Some UK broadband providers use traffic management to restrict how much data your home broadband uses, but not everyone does it.
You may have seen traffic management referred to as ‘throttling’.
If thousands of people all try to access the internet at the same time, uploading large files or streaming video, it puts pressure on the service and will slow down everyone’s broadband speed.
Traffic management is a technique used by broadband providers to limit the speed of some accounts to make sure everyone can at least get online.
When does traffic management happen?
The most congested times of the day when most people are trying to get online on various devices in the home are when traffic management usually takes place. This is normally between 5pm and midnight on weekdays.
What happens when traffic management takes place?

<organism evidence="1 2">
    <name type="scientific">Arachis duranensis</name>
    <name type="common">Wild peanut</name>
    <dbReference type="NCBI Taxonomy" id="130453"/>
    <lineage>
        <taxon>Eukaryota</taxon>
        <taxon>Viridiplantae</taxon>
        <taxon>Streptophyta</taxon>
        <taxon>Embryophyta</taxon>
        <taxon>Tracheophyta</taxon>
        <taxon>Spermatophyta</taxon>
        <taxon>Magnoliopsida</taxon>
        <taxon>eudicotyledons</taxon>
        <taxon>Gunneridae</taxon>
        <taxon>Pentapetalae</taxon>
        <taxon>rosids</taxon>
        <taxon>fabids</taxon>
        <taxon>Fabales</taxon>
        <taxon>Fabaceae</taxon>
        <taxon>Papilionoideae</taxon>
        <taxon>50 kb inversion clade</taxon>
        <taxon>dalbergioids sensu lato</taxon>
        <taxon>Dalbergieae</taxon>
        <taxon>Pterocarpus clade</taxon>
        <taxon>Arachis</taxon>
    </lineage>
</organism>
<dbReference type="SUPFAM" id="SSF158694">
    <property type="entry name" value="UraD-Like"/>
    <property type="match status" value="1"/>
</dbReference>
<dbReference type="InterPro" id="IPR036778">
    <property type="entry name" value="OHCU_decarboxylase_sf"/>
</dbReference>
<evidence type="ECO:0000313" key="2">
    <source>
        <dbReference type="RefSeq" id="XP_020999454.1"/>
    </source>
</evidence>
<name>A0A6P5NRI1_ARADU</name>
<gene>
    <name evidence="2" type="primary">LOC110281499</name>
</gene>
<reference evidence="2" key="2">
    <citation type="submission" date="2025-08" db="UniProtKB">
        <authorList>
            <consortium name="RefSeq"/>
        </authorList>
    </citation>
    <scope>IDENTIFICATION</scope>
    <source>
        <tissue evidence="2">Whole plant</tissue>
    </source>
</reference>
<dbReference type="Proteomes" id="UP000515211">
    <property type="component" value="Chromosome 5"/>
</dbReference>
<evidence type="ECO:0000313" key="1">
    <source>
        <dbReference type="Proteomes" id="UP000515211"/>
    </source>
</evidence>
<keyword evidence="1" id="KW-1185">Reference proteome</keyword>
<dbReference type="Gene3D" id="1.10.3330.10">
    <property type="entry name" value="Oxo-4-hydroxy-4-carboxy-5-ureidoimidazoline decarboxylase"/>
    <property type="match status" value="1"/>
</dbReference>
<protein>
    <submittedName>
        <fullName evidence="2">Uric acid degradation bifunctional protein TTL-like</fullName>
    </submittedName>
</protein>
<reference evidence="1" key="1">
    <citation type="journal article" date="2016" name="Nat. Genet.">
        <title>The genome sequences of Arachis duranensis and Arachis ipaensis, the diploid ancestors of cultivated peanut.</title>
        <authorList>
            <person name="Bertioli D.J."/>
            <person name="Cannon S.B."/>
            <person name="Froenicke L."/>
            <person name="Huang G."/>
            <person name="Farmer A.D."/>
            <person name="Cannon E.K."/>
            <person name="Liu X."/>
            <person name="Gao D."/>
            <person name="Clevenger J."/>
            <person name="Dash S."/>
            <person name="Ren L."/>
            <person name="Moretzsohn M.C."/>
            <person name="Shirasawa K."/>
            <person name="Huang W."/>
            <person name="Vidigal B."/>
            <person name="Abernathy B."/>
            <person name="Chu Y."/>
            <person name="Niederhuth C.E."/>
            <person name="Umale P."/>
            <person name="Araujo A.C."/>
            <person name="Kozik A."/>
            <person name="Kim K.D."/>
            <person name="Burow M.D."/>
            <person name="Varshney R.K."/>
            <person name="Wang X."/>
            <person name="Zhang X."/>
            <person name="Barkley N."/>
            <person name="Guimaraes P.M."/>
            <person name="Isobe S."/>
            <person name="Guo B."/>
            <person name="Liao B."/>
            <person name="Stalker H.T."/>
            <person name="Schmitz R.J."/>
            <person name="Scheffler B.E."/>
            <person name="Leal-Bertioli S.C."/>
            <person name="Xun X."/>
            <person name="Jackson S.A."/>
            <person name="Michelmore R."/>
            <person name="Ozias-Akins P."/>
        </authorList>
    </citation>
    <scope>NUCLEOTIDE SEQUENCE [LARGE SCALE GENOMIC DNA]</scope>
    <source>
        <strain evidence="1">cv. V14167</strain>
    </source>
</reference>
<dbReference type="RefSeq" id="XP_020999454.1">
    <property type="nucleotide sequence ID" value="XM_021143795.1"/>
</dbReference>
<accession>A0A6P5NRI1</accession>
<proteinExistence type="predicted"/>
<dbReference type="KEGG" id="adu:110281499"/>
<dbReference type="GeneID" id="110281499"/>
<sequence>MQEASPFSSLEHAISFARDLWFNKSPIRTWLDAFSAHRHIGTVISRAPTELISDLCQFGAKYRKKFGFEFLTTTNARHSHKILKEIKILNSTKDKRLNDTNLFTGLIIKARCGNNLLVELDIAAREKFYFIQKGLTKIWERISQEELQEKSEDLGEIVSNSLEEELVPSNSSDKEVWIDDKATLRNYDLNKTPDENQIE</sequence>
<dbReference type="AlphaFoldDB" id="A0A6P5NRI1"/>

If you suffer from slow broadband anyway, traffic management can take your crawling internet speeds to a standstill.
If your broadband connection is usually good, or you don’t have multiple internet-connected devices (smartphones, tablets, laptops) all using the same router, you may not notice any difference when traffic management is applied.
Where to find each provider’s traffic management policy
- TalkTalk broadband traffic management policy
- BT broadband traffic management policy
- DirectSave Telecom traffic management policy
- EE broadband traffic management policy
- Plusnet broadband traffic management policy
- POP Telecom traffic management policy
- Sky broadband traffic management policy
- Vodafone traffic management policy
- Virgin Media traffic management policy